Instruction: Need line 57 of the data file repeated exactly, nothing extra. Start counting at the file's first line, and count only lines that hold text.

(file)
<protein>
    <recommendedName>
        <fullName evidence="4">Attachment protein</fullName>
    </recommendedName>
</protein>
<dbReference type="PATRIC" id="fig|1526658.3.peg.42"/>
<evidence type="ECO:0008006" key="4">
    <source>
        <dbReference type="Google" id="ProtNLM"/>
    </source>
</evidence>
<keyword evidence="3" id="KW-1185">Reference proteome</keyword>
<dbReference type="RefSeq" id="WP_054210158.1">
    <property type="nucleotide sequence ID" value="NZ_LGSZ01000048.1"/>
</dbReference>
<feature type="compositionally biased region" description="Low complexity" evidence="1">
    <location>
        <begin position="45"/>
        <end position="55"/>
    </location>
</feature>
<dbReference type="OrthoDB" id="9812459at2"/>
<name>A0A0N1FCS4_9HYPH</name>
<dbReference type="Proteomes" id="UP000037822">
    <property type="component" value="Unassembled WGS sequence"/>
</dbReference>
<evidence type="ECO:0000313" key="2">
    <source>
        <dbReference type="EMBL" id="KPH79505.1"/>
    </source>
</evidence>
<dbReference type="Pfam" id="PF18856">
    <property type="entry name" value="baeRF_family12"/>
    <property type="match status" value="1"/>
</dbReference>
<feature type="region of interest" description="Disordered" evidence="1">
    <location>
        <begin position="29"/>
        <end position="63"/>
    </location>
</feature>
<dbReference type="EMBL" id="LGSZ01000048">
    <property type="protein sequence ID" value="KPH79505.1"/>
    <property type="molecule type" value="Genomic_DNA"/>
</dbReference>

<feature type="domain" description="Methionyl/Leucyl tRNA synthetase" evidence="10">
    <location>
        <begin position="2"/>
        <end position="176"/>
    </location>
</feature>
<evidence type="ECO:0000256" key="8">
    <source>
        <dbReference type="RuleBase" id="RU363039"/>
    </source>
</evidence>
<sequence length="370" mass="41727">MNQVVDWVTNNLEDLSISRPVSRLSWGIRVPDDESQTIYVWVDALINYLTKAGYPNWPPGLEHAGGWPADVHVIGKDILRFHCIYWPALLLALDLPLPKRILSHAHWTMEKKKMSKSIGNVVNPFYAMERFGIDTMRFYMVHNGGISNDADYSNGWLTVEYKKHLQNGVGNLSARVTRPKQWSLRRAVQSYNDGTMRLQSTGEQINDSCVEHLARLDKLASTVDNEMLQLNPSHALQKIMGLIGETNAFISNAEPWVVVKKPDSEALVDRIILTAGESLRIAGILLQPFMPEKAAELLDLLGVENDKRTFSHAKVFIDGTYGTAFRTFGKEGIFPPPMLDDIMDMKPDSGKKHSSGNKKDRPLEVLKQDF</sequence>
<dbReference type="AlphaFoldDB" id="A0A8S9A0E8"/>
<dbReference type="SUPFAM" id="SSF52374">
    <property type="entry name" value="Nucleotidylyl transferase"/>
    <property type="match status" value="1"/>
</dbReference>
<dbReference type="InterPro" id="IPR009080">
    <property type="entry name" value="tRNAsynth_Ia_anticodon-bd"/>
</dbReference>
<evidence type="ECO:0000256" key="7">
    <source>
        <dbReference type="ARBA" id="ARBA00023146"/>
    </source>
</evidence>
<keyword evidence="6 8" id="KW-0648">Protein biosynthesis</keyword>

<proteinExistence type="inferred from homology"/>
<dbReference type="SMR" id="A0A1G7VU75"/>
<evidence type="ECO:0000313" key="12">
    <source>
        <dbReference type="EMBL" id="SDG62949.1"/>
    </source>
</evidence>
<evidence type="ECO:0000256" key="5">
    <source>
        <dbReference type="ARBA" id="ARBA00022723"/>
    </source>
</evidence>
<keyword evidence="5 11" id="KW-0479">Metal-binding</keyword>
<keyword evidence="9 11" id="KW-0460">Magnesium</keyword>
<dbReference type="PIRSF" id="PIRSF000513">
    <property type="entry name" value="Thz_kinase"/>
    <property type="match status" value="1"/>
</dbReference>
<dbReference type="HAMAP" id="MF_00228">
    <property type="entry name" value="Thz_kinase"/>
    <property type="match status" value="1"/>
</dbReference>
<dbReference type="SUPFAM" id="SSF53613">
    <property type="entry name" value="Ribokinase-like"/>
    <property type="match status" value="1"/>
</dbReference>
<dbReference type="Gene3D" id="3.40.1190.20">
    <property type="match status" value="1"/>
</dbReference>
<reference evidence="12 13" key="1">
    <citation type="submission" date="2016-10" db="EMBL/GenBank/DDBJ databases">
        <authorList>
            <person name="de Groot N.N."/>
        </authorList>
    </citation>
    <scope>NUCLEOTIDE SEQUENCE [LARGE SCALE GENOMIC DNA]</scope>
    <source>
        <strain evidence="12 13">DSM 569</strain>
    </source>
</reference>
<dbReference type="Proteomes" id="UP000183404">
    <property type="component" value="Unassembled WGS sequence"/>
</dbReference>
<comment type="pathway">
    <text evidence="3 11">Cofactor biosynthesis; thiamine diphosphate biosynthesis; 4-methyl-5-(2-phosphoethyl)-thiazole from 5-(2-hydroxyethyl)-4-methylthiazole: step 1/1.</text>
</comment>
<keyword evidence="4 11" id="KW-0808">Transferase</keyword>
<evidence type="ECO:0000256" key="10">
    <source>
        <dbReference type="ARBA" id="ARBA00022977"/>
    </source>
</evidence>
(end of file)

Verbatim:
<sequence length="370" mass="41727">MNQVVDWVTNNLEDLSISRPVSRLSWGIRVPDDESQTIYVWVDALINYLTKAGYPNWPPGLEHAGGWPADVHVIGKDILRFHCIYWPALLLALDLPLPKRILSHAHWTMEKKKMSKSIGNVVNPFYAMERFGIDTMRFYMVHNGGISNDADYSNGWLTVEYKKHLQNGVGNLSARVTRPKQWSLRRAVQSYNDGTMRLQSTGEQINDSCVEHLARLDKLASTVDNEMLQLNPSHALQKIMGLIGETNAFISNAEPWVVVKKPDSEALVDRIILTAGESLRIAGILLQPFMPEKAAELLDLLGVENDKRTFSHAKVFIDGTYGTAFRTFGKEGIFPPPMLDDIMDMKPDSGKKHSSGNKKDRPLEVLKQDF</sequence>